How will we build a community that is better together?

As part of Better Together® 2024, the national rainbow conference organised by The Equality Project, Pride by Side facilitated an interactive two-hour session to explore how we might create a more collaborative rainbow community.

Approximately 60 participants from the rainbow community, allies, government, and other stakeholders engaged in generative conversation using a World Café format.

This page is a super condensed list key insights from the session, but you can also read the full summary.

People sitting around a table brainstorming and chatting
People standing around a table brainstorming and chattingRavi Teja and Lee Crockford facilitating a world cafe


A vision of the future

A deeply collaborative LGBTQIA+ community is one that is:

· Inclusive and diverse, respecting all identities within the LGBTQIA+ spectrum, ensuring representation, and creating an environment where everyone feels seen, heard, and valued.

· Genuinely connected and supportive, creating safer spaces for all voices, providing support during vulnerable times, and fostering mutual solidarity and hope.

· Transparent, honest, and respectful dialogue, and constructive conflict resolution without fear of judgement or backlash.

· United by shared values and purpose, prioritising collaboration over competition, recognising each person’s contributions, and sharing resources and knowledge to enhance collective impact.

· Resilient, challenges power dynamics, supports personal and professional growth, and shows genuine commitment in words, actions, and decisions.


The session brought to the surface a mix of structural, systemic, interpersonal, and resourcing barriers to bringing this vision of a deeply collaborative community to life:

· Limited resources and funding: Limited time, money, and energy are significant barriers. Reliance on volunteers often leads to burnout and insufficient ongoing support for initiatives.

· Social and structural barriers: Discrimination, homophobia, transphobia, and systemic structures built on dominant group assumptions are posing challenges. Government policies, corporate donors, and societal norms perpetuate exclusion and hinder collaboration.

· Internal conflicts and competition: Internal conflicts, lateral violence, and competition within the LGBTQIA+ community are creating divisions. Structural powers and competition for grants are hindering collective progress.

· Lack of inclusivity and representation: Absence of key voices and understanding of intersectionality are major issues. Barriers include geographic isolation, systemic exclusion, and a lack of diverse representation.

· Communication and collaboration challenges: Effective communication is hindered by language differences and lack of awareness about all communities under the rainbow.

A roadmap of action

How can we start breaking down these barriers?

Addressing structural and financial barriers:
· Explore new funding models, such as tying funding for larger organisations to support smaller grassroots groups and offering grant application assistance.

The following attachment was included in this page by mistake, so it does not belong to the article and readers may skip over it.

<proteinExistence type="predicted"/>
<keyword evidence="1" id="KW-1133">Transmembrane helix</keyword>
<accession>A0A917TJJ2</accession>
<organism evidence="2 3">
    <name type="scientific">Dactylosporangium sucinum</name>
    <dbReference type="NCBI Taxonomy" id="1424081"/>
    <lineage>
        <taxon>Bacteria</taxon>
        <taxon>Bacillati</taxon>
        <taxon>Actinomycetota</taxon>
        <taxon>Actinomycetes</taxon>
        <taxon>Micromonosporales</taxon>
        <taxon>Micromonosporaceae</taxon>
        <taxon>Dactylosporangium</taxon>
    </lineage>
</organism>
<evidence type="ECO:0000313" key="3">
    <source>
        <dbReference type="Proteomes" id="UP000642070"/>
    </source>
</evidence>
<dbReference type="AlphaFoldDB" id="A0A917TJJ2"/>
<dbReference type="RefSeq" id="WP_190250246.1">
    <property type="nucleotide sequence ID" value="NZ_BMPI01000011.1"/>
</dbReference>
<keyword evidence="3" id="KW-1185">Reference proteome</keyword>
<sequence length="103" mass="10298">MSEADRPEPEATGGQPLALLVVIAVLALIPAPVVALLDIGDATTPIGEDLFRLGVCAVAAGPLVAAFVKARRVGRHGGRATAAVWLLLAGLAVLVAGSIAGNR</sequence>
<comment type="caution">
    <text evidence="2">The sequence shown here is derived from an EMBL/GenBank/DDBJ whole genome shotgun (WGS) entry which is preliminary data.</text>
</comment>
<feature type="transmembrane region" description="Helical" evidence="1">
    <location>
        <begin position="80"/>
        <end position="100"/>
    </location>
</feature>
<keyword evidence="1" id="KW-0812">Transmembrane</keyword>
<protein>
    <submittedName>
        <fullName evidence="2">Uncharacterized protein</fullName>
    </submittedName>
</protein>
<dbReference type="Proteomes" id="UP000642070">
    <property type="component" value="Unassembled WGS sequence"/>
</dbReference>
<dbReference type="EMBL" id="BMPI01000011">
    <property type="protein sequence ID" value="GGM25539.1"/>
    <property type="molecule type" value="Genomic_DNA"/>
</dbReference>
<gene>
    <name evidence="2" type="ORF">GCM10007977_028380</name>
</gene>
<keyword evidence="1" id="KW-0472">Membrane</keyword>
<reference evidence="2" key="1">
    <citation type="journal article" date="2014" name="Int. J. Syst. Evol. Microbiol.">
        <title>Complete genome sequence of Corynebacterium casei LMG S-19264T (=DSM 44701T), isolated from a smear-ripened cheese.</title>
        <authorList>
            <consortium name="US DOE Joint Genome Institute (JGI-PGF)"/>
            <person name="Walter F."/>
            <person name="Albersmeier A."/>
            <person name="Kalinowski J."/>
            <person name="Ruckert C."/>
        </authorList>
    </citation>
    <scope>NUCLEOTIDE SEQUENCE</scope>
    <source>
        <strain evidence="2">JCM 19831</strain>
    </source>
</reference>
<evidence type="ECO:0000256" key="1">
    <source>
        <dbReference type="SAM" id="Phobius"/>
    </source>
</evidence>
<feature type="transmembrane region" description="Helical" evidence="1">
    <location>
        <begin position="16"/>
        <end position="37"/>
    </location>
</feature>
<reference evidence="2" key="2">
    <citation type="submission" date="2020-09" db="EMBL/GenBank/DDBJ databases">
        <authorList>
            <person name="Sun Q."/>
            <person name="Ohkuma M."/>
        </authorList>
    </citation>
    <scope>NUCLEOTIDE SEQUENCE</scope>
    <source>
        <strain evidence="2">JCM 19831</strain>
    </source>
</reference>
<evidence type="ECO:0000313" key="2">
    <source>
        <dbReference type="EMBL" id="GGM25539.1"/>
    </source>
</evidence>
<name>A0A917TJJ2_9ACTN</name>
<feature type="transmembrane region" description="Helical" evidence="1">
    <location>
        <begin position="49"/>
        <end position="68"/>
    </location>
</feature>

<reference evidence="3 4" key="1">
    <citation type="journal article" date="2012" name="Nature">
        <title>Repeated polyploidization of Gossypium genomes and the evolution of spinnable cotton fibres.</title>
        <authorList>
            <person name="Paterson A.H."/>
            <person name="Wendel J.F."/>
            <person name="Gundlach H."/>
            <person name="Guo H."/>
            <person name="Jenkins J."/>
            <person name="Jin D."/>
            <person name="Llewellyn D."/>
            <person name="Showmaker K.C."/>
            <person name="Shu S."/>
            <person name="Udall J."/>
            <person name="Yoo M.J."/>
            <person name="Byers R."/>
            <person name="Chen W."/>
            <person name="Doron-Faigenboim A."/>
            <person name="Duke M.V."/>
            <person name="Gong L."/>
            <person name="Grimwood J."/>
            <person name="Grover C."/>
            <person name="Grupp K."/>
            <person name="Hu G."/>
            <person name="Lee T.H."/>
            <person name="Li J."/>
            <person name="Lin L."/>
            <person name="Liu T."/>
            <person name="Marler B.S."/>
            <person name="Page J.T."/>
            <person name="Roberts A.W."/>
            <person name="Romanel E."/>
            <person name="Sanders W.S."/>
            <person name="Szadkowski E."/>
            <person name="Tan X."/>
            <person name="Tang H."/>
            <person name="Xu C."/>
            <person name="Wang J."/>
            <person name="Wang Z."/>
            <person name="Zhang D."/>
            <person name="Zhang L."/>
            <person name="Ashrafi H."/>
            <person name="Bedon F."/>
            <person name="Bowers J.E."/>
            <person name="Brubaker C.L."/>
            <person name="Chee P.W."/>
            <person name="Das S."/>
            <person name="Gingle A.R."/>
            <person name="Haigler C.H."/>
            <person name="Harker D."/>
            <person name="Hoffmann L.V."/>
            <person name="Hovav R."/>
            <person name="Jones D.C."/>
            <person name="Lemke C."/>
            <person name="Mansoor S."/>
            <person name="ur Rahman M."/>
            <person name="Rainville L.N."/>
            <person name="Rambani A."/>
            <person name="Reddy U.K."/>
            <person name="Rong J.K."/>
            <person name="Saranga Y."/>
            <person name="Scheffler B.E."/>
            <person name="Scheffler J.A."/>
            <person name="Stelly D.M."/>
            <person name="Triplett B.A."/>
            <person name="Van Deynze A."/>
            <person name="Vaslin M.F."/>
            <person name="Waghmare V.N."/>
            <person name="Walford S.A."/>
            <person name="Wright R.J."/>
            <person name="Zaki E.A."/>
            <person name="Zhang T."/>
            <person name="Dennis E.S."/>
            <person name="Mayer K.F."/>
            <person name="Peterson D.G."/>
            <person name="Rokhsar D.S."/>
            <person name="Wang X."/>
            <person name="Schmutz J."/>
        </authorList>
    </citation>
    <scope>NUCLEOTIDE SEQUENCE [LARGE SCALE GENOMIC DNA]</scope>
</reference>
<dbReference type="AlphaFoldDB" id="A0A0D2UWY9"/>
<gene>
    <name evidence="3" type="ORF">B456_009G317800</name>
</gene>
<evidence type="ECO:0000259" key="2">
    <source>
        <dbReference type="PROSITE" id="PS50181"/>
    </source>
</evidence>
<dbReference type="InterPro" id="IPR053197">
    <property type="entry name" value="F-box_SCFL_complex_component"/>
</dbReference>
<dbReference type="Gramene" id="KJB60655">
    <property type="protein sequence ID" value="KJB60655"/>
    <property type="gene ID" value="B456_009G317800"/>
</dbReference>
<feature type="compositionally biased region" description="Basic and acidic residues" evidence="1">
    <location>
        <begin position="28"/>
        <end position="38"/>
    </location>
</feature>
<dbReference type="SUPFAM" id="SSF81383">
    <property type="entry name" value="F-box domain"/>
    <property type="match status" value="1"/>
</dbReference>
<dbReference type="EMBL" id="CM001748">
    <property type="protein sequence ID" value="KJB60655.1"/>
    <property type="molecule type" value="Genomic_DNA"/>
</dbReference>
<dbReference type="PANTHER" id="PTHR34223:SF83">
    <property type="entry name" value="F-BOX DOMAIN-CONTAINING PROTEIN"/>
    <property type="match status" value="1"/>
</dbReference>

· Build trust within the community and with external stakeholders to promote genuine co-design and co-production practices.
· Take collective action to dismantle existing power structures that perpetuate exclusion and inequality.

Building inclusivity and overcoming bias:
· Implement training programs to raise awareness about unconscious biases, lateral violence, and systemic discrimination, including resilience building and conflict management education.
· Establish inclusive environments where all voices can be heard without fear of judgement or backlash.
· Consult widely to understand the needs of different community members, and design inclusive governance structures.
· Increase visibility of all identities through campaigns, public engagements, and educational initiatives to combat ignorance and tokenism.

Promoting sustainable collaboration:
· Foster communities of practice and facilitate cross-sector collaboration among individuals, organisations, and government entities at local, state, and federal levels to achieve shared goals.
· Encourage improved time management and long-term strategic planning for sustainable efforts, including mapping individual skills and community assets to optimise resource use.
· Develop mentorship and peer support programs to alleviate pressure on individuals and prevent burnout, with support from leaders and the creation of psychological safety nets.

Encouraging collective action and shared purpose:
· Foster a shared vision and collective goals that all members can work towards, aligning values and creating a common purpose that transcends individual differences.
· Maintain national and global connections to exchange ideas and support each other’s efforts, engaging in collective action on common issues nationally and learning from successful practices globally.

Towards the end of the session, the participants committed to one action they can implement in their work to contribute to building a more collaborative LGBTQIA+ community. Read their commitments as well as comprehensive insights from the session in the full summary.